Kalesha PowellErik Erikson was a developmental psychologist and psychoanalyst. He’s best known for his work in his theory that each stage of life is linked to a particular struggle, which contributes to a huge part of personality.
He was born in Germany on June 15,1902, he died on May 12, 1994 in Harwich, MA. According to goodthreapy.org “Erikson never knew his own father; he was raised by his mother and stepfather”. He struggled with ‘his identity’ as a child. He felt that his stepfather did treat or accept him as his own child.
He adopted his stepfather’s last name in 1939 hence why his last name is Erikson. Erikson studied child development in Vienna psychoanalytic institute, but he never earned a degree, just knowledge based on reading. He married got married in 1930 to Joan Serson, who helped him, develop his developmental theory. He became the first male in Boston to practice child psychoanalysis. From nineteen thirty-six to nineteen thirty-nine he worked at the university of Yale as a professor. “while there he conducted a year-long study of Sioux children at a South Dakota Indian reservation”. He then moved to California and worked with the institute of child welfare.” He continued studying native American children, and worked with the Yurok tribe (native American group of people).
Erikson made an impact on psychological theories by enlarging “Sigmund Freud’s original five stage of development”. He took a “lifespan approach to personality development, assigning importance to individuals lives after early childhood”. According to erikson.edu “by focusing on the social as well as the psychological, Erikson’s represented a quantum leap in Freudian thought, which had emphasized the psychosexual nature of development.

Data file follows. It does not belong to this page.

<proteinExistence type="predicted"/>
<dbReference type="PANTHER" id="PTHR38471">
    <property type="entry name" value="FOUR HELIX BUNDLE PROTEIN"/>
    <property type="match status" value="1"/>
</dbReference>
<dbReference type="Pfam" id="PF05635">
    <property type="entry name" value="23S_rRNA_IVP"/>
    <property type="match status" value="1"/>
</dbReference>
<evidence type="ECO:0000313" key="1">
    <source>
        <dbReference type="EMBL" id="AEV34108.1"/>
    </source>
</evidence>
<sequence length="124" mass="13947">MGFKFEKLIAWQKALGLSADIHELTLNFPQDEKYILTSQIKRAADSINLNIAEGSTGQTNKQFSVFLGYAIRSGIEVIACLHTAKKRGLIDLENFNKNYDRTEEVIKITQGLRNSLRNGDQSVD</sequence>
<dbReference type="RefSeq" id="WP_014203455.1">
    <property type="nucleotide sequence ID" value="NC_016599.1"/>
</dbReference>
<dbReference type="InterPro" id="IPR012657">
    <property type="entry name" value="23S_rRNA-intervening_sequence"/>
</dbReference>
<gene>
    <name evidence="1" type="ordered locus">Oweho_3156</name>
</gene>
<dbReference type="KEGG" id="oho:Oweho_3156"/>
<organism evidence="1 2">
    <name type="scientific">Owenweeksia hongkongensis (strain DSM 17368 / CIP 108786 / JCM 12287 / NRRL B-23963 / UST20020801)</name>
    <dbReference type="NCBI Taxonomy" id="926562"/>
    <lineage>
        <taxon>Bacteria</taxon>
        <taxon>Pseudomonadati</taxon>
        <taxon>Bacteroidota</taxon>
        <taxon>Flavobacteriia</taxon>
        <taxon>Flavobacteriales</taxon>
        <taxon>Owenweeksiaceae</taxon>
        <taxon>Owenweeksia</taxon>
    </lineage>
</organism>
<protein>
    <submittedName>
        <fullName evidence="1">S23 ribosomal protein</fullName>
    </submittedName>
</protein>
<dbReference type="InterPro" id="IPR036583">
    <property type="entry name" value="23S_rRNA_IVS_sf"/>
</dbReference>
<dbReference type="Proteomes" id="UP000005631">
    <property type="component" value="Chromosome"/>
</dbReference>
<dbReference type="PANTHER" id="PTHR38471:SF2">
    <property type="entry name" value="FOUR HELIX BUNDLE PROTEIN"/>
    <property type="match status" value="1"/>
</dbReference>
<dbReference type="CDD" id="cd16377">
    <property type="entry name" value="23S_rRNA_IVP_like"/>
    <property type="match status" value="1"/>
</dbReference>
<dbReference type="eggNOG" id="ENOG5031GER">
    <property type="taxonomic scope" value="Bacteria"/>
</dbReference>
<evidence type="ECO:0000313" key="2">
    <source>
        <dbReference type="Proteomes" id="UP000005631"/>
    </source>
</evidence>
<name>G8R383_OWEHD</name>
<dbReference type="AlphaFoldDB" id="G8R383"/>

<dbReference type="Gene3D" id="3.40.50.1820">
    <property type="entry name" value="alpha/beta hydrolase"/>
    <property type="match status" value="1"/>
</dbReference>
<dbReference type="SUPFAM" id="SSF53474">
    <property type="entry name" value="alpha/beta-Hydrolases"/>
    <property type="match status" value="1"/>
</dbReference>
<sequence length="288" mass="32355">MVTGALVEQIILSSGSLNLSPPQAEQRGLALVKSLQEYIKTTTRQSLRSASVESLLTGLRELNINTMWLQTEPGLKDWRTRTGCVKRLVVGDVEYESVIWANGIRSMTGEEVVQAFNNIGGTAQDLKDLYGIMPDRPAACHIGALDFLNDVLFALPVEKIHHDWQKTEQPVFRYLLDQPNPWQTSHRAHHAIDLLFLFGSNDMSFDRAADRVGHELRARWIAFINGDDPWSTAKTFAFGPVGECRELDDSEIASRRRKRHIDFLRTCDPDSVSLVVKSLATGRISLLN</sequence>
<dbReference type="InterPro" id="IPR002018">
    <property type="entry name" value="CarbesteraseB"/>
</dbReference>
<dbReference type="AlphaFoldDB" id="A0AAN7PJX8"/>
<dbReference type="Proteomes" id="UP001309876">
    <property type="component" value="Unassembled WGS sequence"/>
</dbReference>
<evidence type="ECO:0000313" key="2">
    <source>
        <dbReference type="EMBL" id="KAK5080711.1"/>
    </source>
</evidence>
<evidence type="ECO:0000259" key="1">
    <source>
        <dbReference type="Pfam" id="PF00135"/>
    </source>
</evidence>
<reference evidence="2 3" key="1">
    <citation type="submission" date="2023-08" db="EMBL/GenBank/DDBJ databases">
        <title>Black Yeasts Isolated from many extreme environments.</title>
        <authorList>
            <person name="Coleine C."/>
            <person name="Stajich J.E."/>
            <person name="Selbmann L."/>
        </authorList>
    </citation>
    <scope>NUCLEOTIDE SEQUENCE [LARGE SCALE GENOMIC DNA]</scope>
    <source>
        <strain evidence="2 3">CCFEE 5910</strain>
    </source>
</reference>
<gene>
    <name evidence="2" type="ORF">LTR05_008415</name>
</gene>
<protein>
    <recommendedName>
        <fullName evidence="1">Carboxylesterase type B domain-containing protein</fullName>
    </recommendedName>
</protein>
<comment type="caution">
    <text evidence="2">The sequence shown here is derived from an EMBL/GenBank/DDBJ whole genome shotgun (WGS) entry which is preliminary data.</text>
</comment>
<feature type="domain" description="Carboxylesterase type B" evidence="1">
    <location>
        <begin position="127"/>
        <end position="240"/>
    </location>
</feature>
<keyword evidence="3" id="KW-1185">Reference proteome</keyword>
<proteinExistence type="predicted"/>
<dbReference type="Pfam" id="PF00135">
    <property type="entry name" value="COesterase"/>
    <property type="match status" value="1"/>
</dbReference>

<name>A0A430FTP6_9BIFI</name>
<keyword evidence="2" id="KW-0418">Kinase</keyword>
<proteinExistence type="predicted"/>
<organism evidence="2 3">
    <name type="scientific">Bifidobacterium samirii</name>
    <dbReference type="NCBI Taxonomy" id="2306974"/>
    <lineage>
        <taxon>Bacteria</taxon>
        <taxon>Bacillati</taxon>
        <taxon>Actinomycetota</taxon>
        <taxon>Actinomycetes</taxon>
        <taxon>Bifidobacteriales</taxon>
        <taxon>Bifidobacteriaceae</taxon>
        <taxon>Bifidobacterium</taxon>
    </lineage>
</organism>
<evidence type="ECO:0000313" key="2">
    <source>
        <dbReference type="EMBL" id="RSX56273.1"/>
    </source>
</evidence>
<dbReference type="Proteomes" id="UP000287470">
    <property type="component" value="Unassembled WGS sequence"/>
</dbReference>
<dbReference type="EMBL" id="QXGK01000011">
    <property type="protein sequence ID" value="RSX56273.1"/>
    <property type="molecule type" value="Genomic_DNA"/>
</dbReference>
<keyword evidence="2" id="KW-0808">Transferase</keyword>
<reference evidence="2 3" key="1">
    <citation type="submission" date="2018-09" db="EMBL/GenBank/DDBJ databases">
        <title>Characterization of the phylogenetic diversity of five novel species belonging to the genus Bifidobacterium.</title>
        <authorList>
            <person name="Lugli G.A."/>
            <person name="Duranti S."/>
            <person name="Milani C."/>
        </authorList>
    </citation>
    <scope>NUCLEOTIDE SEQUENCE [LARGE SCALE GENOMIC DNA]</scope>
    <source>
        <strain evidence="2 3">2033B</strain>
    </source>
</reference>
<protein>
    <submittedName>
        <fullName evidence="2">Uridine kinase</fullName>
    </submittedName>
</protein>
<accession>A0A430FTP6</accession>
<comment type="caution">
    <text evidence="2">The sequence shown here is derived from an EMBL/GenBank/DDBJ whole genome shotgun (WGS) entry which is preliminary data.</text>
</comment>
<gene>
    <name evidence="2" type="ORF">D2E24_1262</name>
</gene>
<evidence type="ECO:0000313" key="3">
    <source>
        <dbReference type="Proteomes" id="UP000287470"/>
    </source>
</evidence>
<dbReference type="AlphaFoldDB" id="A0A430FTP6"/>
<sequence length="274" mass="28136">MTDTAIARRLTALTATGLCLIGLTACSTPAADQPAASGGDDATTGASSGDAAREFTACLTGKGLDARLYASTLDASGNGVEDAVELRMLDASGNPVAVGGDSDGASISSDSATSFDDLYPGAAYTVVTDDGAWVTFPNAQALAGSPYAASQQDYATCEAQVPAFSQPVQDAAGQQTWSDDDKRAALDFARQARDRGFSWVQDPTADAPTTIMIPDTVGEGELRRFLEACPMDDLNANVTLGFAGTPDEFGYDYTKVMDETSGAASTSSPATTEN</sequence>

Erikson divided the development of personality into eight stages. He believed that the environment contributed to “self-awareness, adjustment, human development, and identity”. He characterized each stage with its own crisis and two possible outcomes. As written in the test book he believed that “broad similarities between people can be found in the life stages of infancy, childhood, adolescence, young adulthood, middle adulthood, and old age. His first stage is “first year of life”, during an infant’s first year of life they depend on their parents or others.
“Erikson believed that a basic attitude of trust or mistrust is formed at this time”. An infant will either form trust for his/her primary caregiver or they’ll form mistrust. Trust is developed when babies receive affection and physical care. If babies aren’t properly cared for they’ll develop mistrust and look at the world as a dangerous place. If the babies ‘parent or caregiver is cold or rejecting that contributes to their mistrust. It may cause “insecurity, suspiciousness, or an inability to relate to others accidents”.
Stage two of his theory is one to three years old. In this stage (“early childhood”) children develop “autonomy or shame and doubt”. this is where children curiosity starts from (I believe) they start growing self-control by doing things such as climbing, touching, and exploring, and attempt to do things on their own. At this stage “children can either develop a sense of competence and independence or deep shame”.